The question posed by Reynolds in his book was of course basically, “How innovative do we have to be?”, and though this was supposed to challenge contemporary pop music in general, I guess it’s safe to say that the part of it that usually wouldn’t object to be labelled “experimental” naturally does care a lot more about these things. Now let’s be reminded that neglecting classic song writing structures and using some vintage analogue synths has never been either a sufficient or even necessary condition to be justifiably considered avant-garde – still, the most compelling response to Retromania was given by a guy who’d always been doing exactly that: James Ferraro’s Far Side Virtual is so very 2011 that the claim that the current pop underground was lacking innovative forces seems almost absurd. Though of course we could discuss if a work like this should still be considered a piece of music in the strict sense of the term.
My absolute favourite of 2011 however was a rather unobtrusive cassette released by the tiny Californian label and artist collective Brunch Groupe. The self-titled tape by KWJAZ, the solo project by label founder Peter Berends, is just perfect in its pure, effortless hypnagogic bliss and has remained on heavy rotation all year long. After being sold out on cassette, the piece was reissued on 12” vinyl by Not Not Fun, and by the way, Reynolds and I apparently agree on this one– and so the circle is complete.
Everybody keeps talking about Maria Minerva these days, and of course there’s a reason for that. 2011 has clearly been her year, especially after her latest 12” Sacred & Profane Love, which is out now on Amanda Brown’s 100% SILK. It’s arguably her best work to date, though for me her music remains “beyond beats”, insofar as no matter how many flickering grooves Maria puts on, I still don’t see myself actually dancing to this:
Stream: Maria Minerva – Gloria:
Anyway, I wanted to talk about another artist, who’s been tirelessly prolific lately. I think, it was early this year when Emmanuel Ducret, author of the sadly defunct/sleeping blogs Delicious Scopitone and Grrrizzly, predicted that 2011 would become the year of Ela Orleans. And really, he was right, or rather he should have been, as her work continues to be criminally overlooked and underappreciated. Her new album Mars Is Heaven is a wonderful piece of disparate, sublime chamber pop, an LP, I can’t recommend enough.
Maria and Ela actually have quite a few things in common, though I’m aware that one should be careful with comparisons and generalizations here, as EB’s own Daniel Jones has rightly pointed out last week. Still, I didn’t want to point to a common ground as regards instrumentation – or the choice of musical styles more generally for that matter. Yet I think, it’s worthwhile to take a brief look at the similarities regarding their biographies, not only both being UK transplants, but also having been brought up behind the Iron Curtain, in Estonia and Poland, respectively. This fact at least may explain the unashamed enthusiasm towards the forbidden or at least untraceable Western music, that was en vogue during their childhoods, and that today heavily informs their own musical output – be it early rave/Eurotrash for Maria or punk/post punk for Ela. So it’s probably no surprise, that on Mars Is Heaven, Ela has paid tribute to Brygada Kryzys by covering their song ‘Take My Hand’, as it was one of the few Polish bands that even during the 80s “played and sang as well as my favorite western bands”, as she’s told me recently .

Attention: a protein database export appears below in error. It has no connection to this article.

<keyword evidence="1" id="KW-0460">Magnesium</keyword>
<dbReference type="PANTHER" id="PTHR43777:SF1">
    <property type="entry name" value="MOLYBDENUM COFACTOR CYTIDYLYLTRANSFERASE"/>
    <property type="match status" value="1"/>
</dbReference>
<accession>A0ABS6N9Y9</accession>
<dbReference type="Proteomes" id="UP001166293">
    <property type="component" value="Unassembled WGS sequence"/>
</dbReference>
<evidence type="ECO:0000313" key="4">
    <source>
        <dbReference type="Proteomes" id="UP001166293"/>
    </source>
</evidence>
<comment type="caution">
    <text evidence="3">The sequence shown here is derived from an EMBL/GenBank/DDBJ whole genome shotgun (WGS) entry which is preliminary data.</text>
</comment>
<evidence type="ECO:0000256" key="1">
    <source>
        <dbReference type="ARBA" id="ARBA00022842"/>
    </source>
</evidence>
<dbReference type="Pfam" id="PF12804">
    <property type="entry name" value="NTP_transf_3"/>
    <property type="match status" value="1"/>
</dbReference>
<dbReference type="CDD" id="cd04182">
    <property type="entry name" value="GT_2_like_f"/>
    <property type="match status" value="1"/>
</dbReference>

Video: Ela Orleans – Take My Hand:
Apart from this rather pop-embracing stuff, November has brought quite a few excellent releases in the more experimental realm as well. In particular the French psychedelic scene has gotten very exciting as of late, a fact, that has recently compelled French imprints Hands In The Dark and Ruralfaune to issue a roundup of some of the most interesting local psych acts. Travel Expop Series #1: France features contributions from Holy Strays, Cankun, Voodoo Mount Sister, and Je Suis Le Petit Chevalier, and serves as a commendable introduction to French experimental pop.
As for the latter, Je Suis Le Petit Chevalier aka Félicia Atkinson has also just put out an LP via Belgian label Aguirre. L’Enfant Sauvage is made up of slow-burning, massive layers of synth washes and noise loops that are only sparsely supported by any kind of rhythm, with a result that’s both eerie and deeply entrancing. At times the music is faintly reminiscent of Grouper’s introspective drone, in particular on ‘Love’, which you can listen to below.
Stream: Je Suis Le Petit Chevalier – Love (excerpt):
Probably the most well-known exponent of the French scene is the Parisian Max aka High Wolf, whose Not Not Fun release Ascension put him on everyone’s radar last year. Despite also being featured on Travel Expop with Voodoo Mount Sister, one of his numerous other projects (this one’s with the “French psych diva” Chicaloyoh), there’s a new High Wolf LP out on Holy Mountain. “Atlas Nation” could be called his excursion into world music tropes, as the album was inspired by a trip to India and Nepal, and some of the tracks get mystified by way of giving them exotic names like “Fuji Descent”, “Haiti”, and “Kenya Sunset”, that curiously all have nothing to do with either India or Nepal. In any case, the global influences show throughout the record and, though I’ve recently been told, that “Atlas Nation” does not at all represent High Wolf’s current artistic interests due to an unexpectedly long delay in releasing the LP, it is a powerful reminder of why Max is the undisputed master in the contemporary French underground.